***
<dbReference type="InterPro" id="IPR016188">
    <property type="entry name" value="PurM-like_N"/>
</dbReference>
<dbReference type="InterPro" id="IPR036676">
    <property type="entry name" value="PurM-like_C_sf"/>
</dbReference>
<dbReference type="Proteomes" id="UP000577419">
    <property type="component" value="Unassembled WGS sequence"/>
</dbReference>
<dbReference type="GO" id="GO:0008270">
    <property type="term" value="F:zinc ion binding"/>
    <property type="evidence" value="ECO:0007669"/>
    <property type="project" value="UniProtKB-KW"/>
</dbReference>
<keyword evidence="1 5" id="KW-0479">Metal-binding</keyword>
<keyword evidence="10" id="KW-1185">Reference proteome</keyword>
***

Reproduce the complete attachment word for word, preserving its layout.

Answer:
<dbReference type="InterPro" id="IPR016188">
    <property type="entry name" value="PurM-like_N"/>
</dbReference>
<dbReference type="InterPro" id="IPR036676">
    <property type="entry name" value="PurM-like_C_sf"/>
</dbReference>
<dbReference type="Proteomes" id="UP000577419">
    <property type="component" value="Unassembled WGS sequence"/>
</dbReference>
<dbReference type="GO" id="GO:0008270">
    <property type="term" value="F:zinc ion binding"/>
    <property type="evidence" value="ECO:0007669"/>
    <property type="project" value="UniProtKB-KW"/>
</dbReference>
<keyword evidence="1 5" id="KW-0479">Metal-binding</keyword>
<keyword evidence="10" id="KW-1185">Reference proteome</keyword>